Copyright Law Series, Vol 1
Author – Shruti Patekar and Prayank Khandelwal
The Copyrights Act was initially put into effect to protect an author’s or creator’s artistic works like music, literature, films, sculptures and so on. Nowadays, celebrities often make dramatic news headlines with the turmoil caused by the grey areas in the Copyrights Act. It seems as though there is always an air of bewilderment around the Copyright laws.
Indian folklore and drama has always been heavily dominated by music. Telling stories by using musical representation has been an integral part of the Indian culture. This gave rise to the musical nature of Bollywood movies, wherein the lyrics convey the message more succinctly than dialogues. With approximately, 20000 songs being released every year, Bollywood music is getting increasing confrontation on the copyrights end. Indian Copyright laws are leaner towards preventing piracies and infringements, which show multiple loopholes in the law system.
Do you remember the iconic songs Bachna Ae Haseeno, Gulabi Ankhe Jo Teri Dekhi, Disco Deewane, Tamma Tamma? Nowadays, it’s quite normal to remix and remake the catchy tunes or the hook part of these chartbuster songs, so as to fall under the category of an original work. Usually, the lyrics are kept the same but the bass and instruments are totally or partially altered. The new song is made by using audio mixing and adding and subtracting certain elements of the original track. A new and resourceful artist, capitalizes this old song by finding singers and composers to add some present day newness along with some extra beats. This not only increases the ambiguity surrounding the laws relating to the remix culture but also creates issues with the ownership status of the remixes under the Indian Copyright Act.
Although the adaptations of musical works are protected under the Copyright Act, which mean it protects any arrangement or transcription to a musical work. Problems arise with the term ‘remix’ not being explicitly defined under the Copyright Act. Traditionally, remixes were considered to be an alteration of just the beats and tempo of an old published song. A good example here would be the famous song Laila Main Laila from the 80s. A reprised version, retaining the essence of the original song is seen in the 2017 movie ‘Raees’. The old song is decorated and developed with new beats and modern oomph.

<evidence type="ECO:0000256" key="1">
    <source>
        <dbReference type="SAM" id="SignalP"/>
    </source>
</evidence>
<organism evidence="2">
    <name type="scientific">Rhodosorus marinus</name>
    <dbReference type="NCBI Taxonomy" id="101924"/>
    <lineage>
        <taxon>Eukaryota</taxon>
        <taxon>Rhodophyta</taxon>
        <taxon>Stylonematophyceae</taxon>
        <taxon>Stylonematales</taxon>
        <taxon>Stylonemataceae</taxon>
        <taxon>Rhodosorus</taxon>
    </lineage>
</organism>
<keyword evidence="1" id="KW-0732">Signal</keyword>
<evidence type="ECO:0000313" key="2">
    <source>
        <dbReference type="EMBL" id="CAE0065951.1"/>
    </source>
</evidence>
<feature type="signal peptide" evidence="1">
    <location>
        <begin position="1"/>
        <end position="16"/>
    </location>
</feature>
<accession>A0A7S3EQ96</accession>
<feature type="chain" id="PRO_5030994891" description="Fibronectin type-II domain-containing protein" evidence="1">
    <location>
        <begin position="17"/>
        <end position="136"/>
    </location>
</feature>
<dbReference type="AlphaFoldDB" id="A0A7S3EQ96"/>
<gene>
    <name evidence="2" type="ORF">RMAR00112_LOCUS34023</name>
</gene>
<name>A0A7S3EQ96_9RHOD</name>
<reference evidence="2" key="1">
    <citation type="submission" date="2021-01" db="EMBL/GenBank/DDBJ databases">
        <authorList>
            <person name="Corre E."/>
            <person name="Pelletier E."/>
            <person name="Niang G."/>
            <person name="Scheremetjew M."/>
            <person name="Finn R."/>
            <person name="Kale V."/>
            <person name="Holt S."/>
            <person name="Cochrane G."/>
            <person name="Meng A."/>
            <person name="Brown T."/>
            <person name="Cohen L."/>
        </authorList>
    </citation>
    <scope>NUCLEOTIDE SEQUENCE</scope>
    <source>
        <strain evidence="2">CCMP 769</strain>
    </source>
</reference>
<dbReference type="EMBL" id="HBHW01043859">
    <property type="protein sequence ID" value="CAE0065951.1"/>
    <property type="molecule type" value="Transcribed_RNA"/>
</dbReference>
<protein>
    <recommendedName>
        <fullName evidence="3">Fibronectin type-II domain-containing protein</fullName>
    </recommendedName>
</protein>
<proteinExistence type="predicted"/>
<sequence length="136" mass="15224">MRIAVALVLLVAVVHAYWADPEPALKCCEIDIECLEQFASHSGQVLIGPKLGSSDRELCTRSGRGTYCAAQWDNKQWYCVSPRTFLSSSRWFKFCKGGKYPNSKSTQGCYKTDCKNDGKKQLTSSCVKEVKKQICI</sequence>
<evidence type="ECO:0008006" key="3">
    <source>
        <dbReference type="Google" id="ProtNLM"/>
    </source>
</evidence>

At times, coupling the old melodious harmonies with new instruments and representation, take a turn for the worst and aesthetically destroy the message of the original song. One of the latest controversies in this domain would be Badshah’s new song Genda Phool. The music video, featuring the voice of Payal Dev, has Badshah romancing Jacqeline Fernandez at a Durga Puja event. The catchy hook is taken from the Bengali folk song Boro Loker Biti Lo, originally written and sung by Ratan Kahar. Genda Phool was accused of multiple grounds of copyrights violation.
Section 57 of the Copyright Act 1957, talks about the author’s special rights, better known as ‘moral rights’, which includes rights to paternity and the right to integrity. In the case of Genda Phool, Badshah was criticized for not giving due credit to the actual lyricist as well as the singer Ratan Kahar, violating the right to paternity. Even though the industry might conventionally practice to lift parts of original compositions, credit has to be given to the original author and composer. Secondly, the original song has a very specific context. The original song is about a conversation between mother sitting with her daughter, tying her long and luscious hair. Whereas, Badshah’s music video version features a folk song born by sexually fetishizing a woman’s tragic life story. The original tune’s history and context have been jeopardized. The right to integrity prohibits any distortion, mutilation or other modification of the author’s work. ‘Modification’, in the sense of perversion of the original, will amount to distortion or mutilation.
Playback singer, Aditi Singh Sharma once walked in a recording studio to find the song Sooraj Dooba Hai Yaaro being intensely discussed. She instinctively claimed ‘Oh, That’s my song!’, to which the music makers corrected her by saying ‘It’s Amaal Malik’s song’ (the composer). Aditi Singh Sharma said ‘There was something so wrong with that sentence. If I am not entitled to a song I have sung, what am I left with?’ Similarly a hit track is known in Deepika-Ranbir song, not a Vishal Dadlani-Shalmali Kholgade song. Singers have been known to speak up about civil rights, climate change, politics and peace, but not so much about the disharmony within their own industry.
Previously, the tunes belonged to the composer, the song to the lyricist and the sound recording to the music company. Singers weren’t considered owners of the copyright or entitled to any royalty. To fix this anomaly, in 2012, prominent singers like Lata Mangeshkar, Sonu Nigam, Alka Yagnik and many more, banded together and took the matter to the government . This resulted in what was hailed as the landmark amendment to the Copyright Act, 1957. The Act has been amended three times, with the last amendment in 2012. Under Section 38 of this Act, now recognizes “Performer’s Rights” of the Singer of a commercially recorded song for 50 years from the “beginning of the calendar year next following the year in which the performance is made”. This meant that once a singer has recorded an original song, for the next 50 years everyone except the producer would require consent and will have to pay royalty to play or perform their song in public.
Innumerable issues have arisen in the tug of war between Copyrights holder and their so called infringers. The evasive nature of the Copyright laws may seem puzzling at times. At Photon Legal, we are happy to answer any Copyrights queries.